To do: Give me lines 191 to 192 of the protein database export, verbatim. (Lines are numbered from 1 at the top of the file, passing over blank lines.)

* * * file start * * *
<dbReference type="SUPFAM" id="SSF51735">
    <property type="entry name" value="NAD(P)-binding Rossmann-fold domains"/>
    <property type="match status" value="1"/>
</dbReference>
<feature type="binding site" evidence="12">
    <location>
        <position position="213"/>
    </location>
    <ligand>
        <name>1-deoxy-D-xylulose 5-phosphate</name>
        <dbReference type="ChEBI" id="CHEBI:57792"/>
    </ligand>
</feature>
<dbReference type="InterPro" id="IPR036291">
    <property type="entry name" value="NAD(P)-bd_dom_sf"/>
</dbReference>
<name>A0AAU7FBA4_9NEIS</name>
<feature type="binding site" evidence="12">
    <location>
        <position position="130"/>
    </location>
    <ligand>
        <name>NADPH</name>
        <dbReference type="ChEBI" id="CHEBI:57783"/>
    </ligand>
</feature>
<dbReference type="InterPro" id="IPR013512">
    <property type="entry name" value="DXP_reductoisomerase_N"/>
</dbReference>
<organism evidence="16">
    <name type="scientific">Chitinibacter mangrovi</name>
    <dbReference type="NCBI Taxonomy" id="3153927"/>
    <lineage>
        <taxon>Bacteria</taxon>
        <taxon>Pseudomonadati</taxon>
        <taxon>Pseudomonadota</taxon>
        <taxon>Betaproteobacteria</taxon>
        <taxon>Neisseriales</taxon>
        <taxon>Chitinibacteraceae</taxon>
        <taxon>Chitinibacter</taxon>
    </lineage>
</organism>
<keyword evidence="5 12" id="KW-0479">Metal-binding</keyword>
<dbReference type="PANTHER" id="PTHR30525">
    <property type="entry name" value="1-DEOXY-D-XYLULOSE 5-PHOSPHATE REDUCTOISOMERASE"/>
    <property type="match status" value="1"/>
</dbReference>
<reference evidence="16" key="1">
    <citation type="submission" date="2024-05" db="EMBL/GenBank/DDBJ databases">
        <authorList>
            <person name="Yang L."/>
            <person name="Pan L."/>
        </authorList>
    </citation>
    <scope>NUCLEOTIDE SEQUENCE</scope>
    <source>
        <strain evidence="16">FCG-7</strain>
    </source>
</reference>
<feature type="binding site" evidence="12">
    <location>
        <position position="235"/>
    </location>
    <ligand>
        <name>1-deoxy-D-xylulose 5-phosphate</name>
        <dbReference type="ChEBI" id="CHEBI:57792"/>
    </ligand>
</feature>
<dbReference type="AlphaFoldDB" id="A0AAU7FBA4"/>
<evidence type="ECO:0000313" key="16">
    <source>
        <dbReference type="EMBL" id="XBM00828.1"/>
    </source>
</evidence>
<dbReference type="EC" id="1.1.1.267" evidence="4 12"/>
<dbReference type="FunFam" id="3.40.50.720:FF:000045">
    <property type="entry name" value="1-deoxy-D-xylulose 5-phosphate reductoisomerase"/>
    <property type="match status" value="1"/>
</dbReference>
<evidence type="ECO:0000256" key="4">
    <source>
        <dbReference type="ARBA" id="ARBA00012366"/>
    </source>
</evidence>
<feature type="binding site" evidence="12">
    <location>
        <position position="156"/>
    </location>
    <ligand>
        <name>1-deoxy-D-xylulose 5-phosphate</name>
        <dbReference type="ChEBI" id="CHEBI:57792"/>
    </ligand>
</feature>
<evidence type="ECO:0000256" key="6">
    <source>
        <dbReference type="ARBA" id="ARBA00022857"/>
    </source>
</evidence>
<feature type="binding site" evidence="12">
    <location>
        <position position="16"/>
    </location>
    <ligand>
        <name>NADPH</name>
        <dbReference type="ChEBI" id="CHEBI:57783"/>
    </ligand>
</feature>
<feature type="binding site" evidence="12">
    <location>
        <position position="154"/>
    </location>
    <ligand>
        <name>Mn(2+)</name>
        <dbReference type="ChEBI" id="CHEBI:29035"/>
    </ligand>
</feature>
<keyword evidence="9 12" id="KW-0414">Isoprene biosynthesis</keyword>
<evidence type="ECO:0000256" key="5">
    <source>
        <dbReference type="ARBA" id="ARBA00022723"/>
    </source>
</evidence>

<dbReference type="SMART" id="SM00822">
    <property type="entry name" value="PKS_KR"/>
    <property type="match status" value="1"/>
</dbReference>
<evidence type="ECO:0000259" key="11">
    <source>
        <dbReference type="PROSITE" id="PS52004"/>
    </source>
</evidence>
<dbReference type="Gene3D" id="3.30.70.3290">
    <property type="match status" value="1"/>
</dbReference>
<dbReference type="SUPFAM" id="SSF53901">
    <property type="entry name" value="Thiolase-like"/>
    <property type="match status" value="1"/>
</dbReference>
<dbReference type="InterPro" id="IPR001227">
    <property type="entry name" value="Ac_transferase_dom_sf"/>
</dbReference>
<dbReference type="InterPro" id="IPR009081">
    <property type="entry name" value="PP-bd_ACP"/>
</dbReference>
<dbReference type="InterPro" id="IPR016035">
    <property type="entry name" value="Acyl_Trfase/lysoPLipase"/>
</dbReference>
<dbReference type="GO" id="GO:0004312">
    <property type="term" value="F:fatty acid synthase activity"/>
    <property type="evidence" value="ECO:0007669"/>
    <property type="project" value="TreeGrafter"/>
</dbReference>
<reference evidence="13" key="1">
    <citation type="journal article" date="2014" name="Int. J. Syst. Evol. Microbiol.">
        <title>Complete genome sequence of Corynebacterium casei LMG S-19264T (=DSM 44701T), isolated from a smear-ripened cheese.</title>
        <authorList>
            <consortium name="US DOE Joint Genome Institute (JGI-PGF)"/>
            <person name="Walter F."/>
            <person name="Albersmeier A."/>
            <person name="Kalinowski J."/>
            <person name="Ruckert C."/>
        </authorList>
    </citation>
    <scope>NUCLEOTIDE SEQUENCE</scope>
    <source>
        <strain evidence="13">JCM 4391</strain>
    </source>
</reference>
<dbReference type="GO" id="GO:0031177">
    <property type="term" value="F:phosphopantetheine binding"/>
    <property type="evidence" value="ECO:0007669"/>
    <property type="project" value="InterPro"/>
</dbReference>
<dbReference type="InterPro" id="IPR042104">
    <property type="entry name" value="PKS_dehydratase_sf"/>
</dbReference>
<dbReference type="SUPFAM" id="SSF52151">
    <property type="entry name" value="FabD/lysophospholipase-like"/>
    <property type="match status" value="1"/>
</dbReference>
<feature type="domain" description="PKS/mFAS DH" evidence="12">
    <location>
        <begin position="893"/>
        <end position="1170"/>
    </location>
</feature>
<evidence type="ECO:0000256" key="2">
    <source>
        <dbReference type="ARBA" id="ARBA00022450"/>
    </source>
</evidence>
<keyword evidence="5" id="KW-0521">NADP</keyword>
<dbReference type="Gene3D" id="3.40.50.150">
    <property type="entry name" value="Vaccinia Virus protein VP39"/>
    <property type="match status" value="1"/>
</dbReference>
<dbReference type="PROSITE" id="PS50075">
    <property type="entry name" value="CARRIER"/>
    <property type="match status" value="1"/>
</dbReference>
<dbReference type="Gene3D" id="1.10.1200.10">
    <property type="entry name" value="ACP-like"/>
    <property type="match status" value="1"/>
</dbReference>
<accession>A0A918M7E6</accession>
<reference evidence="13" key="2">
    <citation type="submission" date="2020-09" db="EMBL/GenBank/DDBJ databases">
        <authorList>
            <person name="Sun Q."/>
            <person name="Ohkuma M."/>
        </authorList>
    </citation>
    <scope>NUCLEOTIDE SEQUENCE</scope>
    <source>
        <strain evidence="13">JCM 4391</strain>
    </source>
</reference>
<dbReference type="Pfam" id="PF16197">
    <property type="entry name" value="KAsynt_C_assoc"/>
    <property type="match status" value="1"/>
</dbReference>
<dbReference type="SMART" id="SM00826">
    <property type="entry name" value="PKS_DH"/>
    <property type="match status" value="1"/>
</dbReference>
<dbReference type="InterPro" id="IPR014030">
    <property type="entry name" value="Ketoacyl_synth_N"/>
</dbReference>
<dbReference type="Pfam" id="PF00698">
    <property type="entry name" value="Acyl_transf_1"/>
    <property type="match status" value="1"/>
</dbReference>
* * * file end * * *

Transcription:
</evidence>
<keyword evidence="5" id="KW-0521">NADP</keyword>